Richard Absalom Dap Hartmann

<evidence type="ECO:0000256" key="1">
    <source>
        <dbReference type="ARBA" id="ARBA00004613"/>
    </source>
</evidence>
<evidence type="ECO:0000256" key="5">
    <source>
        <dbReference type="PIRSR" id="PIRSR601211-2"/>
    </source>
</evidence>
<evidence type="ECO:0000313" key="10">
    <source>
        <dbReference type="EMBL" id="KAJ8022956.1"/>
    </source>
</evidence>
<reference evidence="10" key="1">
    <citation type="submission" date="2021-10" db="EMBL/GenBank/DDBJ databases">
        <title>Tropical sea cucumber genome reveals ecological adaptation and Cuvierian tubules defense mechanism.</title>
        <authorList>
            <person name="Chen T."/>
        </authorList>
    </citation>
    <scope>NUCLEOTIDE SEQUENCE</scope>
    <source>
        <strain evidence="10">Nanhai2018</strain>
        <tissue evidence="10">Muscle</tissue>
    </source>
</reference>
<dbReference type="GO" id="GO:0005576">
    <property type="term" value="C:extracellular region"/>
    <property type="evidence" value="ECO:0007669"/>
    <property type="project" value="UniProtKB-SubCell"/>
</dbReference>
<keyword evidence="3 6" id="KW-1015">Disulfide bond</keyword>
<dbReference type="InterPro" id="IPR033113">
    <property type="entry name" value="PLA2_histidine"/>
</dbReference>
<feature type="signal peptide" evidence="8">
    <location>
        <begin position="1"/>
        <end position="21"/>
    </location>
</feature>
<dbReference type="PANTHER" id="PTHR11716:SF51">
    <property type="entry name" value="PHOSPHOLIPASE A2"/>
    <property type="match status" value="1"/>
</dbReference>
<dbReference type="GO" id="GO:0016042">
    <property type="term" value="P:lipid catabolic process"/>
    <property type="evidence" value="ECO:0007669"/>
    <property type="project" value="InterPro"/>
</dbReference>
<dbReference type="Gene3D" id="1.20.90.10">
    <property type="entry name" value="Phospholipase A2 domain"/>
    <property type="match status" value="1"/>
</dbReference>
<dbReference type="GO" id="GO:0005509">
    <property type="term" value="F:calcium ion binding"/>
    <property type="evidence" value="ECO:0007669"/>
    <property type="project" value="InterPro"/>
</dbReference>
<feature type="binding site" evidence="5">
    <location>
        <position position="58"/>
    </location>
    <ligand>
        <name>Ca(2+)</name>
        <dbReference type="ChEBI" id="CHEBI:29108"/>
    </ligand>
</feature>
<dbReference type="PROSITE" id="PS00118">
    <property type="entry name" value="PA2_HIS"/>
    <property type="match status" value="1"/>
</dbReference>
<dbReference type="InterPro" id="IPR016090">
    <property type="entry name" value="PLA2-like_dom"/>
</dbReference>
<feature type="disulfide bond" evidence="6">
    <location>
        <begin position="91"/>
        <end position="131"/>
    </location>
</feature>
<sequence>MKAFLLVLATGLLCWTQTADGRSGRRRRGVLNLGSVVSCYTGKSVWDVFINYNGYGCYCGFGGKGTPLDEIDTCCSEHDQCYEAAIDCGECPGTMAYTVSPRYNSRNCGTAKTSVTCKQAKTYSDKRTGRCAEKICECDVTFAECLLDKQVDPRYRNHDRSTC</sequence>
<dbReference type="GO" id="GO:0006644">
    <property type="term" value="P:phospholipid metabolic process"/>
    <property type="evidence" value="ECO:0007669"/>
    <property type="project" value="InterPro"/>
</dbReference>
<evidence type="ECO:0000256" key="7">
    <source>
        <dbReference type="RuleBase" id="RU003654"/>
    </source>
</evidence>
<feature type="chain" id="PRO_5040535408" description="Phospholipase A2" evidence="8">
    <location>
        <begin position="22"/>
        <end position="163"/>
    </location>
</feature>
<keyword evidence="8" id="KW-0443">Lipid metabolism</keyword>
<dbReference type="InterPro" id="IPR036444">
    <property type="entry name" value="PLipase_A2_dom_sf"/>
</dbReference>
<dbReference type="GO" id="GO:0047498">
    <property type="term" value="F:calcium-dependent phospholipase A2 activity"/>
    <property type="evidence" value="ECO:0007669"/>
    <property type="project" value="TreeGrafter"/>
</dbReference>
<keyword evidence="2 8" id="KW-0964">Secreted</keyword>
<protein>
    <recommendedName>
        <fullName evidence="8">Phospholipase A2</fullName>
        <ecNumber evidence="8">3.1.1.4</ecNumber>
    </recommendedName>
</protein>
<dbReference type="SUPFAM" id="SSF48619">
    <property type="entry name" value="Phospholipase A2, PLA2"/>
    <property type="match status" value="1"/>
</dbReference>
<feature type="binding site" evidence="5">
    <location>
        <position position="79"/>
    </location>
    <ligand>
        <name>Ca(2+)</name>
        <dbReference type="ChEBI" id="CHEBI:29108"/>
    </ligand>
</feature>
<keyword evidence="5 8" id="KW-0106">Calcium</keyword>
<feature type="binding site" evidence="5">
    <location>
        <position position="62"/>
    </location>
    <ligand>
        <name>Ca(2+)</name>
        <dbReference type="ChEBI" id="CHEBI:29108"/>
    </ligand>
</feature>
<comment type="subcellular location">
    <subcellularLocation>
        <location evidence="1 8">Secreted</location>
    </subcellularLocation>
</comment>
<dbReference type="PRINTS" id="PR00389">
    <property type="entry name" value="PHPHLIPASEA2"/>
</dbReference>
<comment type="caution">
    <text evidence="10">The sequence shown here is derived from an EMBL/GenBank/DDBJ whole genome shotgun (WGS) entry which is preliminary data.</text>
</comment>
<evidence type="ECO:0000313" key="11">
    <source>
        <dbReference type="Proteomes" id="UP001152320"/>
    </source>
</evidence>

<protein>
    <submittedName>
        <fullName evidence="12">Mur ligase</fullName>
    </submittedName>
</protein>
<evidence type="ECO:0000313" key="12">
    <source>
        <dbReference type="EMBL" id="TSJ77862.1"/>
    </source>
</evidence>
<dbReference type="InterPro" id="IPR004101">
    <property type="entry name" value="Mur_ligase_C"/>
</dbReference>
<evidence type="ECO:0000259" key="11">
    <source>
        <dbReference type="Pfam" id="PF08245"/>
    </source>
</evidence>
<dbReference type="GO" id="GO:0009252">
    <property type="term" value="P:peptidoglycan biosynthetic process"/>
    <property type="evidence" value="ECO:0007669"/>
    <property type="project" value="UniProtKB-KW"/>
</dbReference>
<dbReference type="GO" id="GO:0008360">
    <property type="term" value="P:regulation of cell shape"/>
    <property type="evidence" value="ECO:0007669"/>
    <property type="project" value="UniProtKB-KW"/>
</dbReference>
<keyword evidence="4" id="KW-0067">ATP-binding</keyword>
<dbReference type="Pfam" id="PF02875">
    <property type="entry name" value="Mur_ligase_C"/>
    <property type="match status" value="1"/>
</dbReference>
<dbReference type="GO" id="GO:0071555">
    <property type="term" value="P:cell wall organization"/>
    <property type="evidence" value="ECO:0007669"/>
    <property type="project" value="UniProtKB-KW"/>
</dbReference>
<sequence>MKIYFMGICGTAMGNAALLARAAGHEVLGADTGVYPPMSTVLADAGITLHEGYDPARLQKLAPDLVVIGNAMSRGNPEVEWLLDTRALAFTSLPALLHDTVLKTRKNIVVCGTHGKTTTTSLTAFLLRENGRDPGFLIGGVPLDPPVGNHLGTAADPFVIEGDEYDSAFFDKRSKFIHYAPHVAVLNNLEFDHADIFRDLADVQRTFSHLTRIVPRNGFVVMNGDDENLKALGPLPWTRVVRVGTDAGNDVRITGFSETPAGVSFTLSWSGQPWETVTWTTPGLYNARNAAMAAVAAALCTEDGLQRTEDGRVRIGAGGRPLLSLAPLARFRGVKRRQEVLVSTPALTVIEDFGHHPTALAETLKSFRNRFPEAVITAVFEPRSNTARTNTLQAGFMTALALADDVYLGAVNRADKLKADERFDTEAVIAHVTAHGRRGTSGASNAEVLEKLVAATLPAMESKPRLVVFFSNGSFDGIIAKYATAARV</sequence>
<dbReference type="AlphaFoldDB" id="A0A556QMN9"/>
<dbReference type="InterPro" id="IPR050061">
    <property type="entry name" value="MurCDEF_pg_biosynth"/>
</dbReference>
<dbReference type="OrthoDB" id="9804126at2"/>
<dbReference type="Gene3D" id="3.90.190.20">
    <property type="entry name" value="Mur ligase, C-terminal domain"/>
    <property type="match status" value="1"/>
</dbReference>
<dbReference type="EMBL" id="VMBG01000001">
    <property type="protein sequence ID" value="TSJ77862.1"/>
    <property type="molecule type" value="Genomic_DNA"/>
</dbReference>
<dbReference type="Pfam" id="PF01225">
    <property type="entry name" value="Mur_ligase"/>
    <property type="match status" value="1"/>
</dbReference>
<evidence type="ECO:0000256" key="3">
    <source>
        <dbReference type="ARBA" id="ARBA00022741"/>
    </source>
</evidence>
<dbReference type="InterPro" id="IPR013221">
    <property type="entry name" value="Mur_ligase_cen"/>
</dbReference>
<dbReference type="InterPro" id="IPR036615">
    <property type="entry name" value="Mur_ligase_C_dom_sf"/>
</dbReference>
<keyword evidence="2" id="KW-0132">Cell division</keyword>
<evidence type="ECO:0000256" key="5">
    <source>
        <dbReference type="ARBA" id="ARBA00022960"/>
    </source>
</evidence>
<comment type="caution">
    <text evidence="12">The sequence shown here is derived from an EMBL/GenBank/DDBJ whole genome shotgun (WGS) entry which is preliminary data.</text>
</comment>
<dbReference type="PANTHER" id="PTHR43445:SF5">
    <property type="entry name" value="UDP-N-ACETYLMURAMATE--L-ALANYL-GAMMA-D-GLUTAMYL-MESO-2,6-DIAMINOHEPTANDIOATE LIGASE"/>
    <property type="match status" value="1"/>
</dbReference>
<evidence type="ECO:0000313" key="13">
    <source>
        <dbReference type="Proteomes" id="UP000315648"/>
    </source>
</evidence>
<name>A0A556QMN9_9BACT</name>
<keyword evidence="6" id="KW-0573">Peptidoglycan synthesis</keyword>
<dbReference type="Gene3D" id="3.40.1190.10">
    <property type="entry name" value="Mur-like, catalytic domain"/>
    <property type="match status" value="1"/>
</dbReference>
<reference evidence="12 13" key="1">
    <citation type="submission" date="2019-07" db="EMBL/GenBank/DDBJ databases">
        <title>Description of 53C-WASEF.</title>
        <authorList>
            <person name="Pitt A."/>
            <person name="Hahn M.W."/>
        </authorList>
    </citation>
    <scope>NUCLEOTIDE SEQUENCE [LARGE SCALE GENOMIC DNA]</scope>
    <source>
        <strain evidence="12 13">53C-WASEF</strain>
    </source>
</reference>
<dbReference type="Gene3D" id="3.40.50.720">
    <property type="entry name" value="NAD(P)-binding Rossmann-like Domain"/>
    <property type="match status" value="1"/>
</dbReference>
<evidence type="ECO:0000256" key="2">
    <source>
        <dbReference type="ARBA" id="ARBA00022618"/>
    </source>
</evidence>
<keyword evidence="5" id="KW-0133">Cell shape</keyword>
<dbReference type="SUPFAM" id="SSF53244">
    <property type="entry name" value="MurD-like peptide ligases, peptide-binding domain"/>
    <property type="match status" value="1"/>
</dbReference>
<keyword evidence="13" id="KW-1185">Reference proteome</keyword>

Purpose – Durham Zoo (hereinafter – DZ) is a project to design and operate a concept search engine for science and technology. In DZ, a concept includes a solution to a problem in a particular context.Design – Concept searching is rendered complex by the fuzzy nature of a concept, the many possible implementations of the same concept, and the many more ways that the many implementations can be expressed in natural language. An additional complexity is the diversity of languages and formats, in which the concepts can be disclosed.Humans understand language, inference, implication and abstraction and, hence, concepts much better than computers, that in turn are much better at storing and processing vast amounts of data.We are 7 billion on the planet and we have the Internet as the backbone for Collective Intelligence. So, our concept search engine uses humans to store concepts via a shorthand that can be stored, processed and searched by computers: so, humans IN and computers OUT.The shorthand is classification: metadata in a structure that can define the content of a disclosure. The classification is designed to be powerful in terms of defining and searching concepts, whilst suited to a crowdsourcing effort. It is simple and intuitive to use. Most importantly, it is adapted to restrict ambiguity, which is the poison of classification, without imposing a restrictive centralised management.In the classification scheme, each entity is shown together in a graphical representation with related entities. The entities are arranged on a sliding scale of similarity. This sliding scale is effectively fuzzy classification.Findings – The authors of the paper have been developing a first classification scheme for the technology of traffic cones, this in preparation for a trial of a working system. The process has enabled the authors to further explore the practicalities of concept classification. The CmapTools knowledge modelling kit to develop the graphical representations has been used.Practical implications – Concept searching is seen as having two categories: prior art searching, which is searching for what already exists, and solution searching: a search for a novel solution to an existing problem.Prior art searching is not as efficient a process, as all encompassing in scope, or as accurate in result, as it could and probably should be. The prior art includes library collections, journals, conference proceedings and everything else that has been written, drawn, spoken or made public in any way. Much technical information is only published in patents. There is a good reason to improve prior art searching: research, industry, and indeed humanity faces the spectre of patent thickets: an impenetrable legal space that effectively hinders innovation rather than promotes it. Improved prior-art searching would help with the gardening and result in fewer and higher-quality patents. Poor-quality patents can reward patenting activity per se, which is not what the system was designed for. Improved prior-art searching could also result in less duplication in research, and/or lead to improved collaboration.As regards solution search, the authors of the paper believe that much better use could be made of the existing literature to find solutions from non-obvious areas of science and technology. The so-called cross industry innovation could be joined by biomimetics, the inspiration of solutions from nature.Crowdsourcing the concept shorthand could produce a system ‘by the people, for the people’, to quote Abraham Lincoln out of context. A Citizen Science and Technology initiative that developed a working search engine could generate revenue for academia. Any monies accruing could be invested in research for the common good, such as the development of climate change mitigation technologies, or the discovery of new antibiotics.Originality – The authors know of no similar systems in development